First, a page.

After connecting with Carpe Diem Maldives, a reputable Maldivian fleet mostly known for diving, Shane committed to helping fill a surf charter on their second-largest yacht, the Carpe Vita. The vessel sleeps twenty but has a twelve-person maximum for this type of charter. The first commitment to join was from Nate Bressler, a fun-loving, mustached photographer from Los Angeles. With a minimum of persuasion from Nate, four of his LA friends decided to join the group: Oscar, the Survivor alum; Stephanie, the free diver; and the adventurous duo of Greg and Christine. From the Florida Panhandle came prominent local artist Harley Van Hyning, a.k.a. Gnarly Harley, followed by Sid the Army man, Jason of Xtreme H2O Sports, and, rounding out the crew at the last minute, yours truly—a lifelong waterman and third-generation Destin local. Fittingly, the LA crew flew west and we flew east to meet for the first time on the other side of the world. Our mission was to score uncrowded waves, dive in pristine waters, catch and eat some good fish, and capture it all in photos and video. For all of us, it was a “no mo’ FOMO” trip!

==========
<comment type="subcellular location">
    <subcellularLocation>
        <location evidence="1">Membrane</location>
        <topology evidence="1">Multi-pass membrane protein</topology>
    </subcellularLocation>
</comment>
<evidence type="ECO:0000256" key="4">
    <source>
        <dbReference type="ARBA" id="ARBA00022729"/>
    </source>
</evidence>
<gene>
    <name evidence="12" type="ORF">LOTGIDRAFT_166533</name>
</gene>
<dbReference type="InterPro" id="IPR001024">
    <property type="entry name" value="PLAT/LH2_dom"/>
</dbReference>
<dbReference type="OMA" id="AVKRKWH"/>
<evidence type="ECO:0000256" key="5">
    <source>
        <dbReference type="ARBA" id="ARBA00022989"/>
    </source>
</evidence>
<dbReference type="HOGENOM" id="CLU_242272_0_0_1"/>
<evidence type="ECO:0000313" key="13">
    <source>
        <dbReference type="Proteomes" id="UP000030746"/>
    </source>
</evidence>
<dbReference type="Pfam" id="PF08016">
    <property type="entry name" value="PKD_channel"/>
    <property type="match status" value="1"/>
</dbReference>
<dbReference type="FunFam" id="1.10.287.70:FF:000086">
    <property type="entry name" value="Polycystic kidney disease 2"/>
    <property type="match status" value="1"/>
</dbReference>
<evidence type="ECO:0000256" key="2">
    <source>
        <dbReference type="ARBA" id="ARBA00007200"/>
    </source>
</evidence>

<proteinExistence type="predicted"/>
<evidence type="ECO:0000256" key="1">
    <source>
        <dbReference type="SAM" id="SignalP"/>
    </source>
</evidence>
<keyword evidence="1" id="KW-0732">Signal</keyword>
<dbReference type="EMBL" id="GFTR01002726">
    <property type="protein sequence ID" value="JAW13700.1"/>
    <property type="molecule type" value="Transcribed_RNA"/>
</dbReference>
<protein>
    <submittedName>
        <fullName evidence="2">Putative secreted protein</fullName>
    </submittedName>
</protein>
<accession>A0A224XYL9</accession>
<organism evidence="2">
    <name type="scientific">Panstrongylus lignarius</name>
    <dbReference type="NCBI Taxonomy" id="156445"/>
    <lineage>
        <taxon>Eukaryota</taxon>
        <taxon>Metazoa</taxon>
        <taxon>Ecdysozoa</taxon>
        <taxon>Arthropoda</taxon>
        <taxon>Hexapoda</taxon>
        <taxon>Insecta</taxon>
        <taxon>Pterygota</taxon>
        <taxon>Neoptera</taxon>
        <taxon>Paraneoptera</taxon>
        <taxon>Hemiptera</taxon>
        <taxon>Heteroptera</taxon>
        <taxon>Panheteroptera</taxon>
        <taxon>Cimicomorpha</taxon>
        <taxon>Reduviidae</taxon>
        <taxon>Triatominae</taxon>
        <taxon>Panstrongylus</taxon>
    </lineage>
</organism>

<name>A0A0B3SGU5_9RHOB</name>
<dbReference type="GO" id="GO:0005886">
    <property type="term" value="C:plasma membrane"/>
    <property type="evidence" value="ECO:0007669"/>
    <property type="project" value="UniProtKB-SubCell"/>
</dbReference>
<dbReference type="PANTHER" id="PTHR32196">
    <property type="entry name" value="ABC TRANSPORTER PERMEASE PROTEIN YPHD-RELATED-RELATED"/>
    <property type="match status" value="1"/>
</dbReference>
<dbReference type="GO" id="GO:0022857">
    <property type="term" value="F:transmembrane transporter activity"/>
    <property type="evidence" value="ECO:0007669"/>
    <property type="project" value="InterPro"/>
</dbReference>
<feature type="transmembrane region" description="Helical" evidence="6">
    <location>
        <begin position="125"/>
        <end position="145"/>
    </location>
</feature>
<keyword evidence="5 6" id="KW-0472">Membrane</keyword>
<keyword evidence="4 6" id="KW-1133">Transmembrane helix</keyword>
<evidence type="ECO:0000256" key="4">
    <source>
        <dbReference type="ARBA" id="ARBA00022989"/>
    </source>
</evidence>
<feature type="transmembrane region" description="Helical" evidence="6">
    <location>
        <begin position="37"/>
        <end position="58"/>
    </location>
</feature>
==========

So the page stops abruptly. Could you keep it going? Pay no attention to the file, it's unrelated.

By the time we watched the port of Malé fade into the distance behind us on a Sunday afternoon, we already felt like old friends. One evening surf session over a shallow left-hand point break and a buffet-style dinner on the back deck later, and our group had grown by three: our local surf guide, Naan, our dive guide, Saaji, and our trip director, Tina. The entire local crew on board the Carpe Vita knew exactly how to squeeze every drop of perfection out of these islands, and there is no better catalyst to the bonds of friendship than like minds sharing space in paradise.
Laughing and recounting great rides together became a moment in time that was punctuated by flashes of reality setting in—this was, indeed, happening. I can still recall numerous Walter Mitty moments when reality seemed to catch up to—and surpass—fantasy. The magic of the tropics seemed to slow down time as the experiences of our new family intertwined, but one story in particular sums up the perfection for all of us.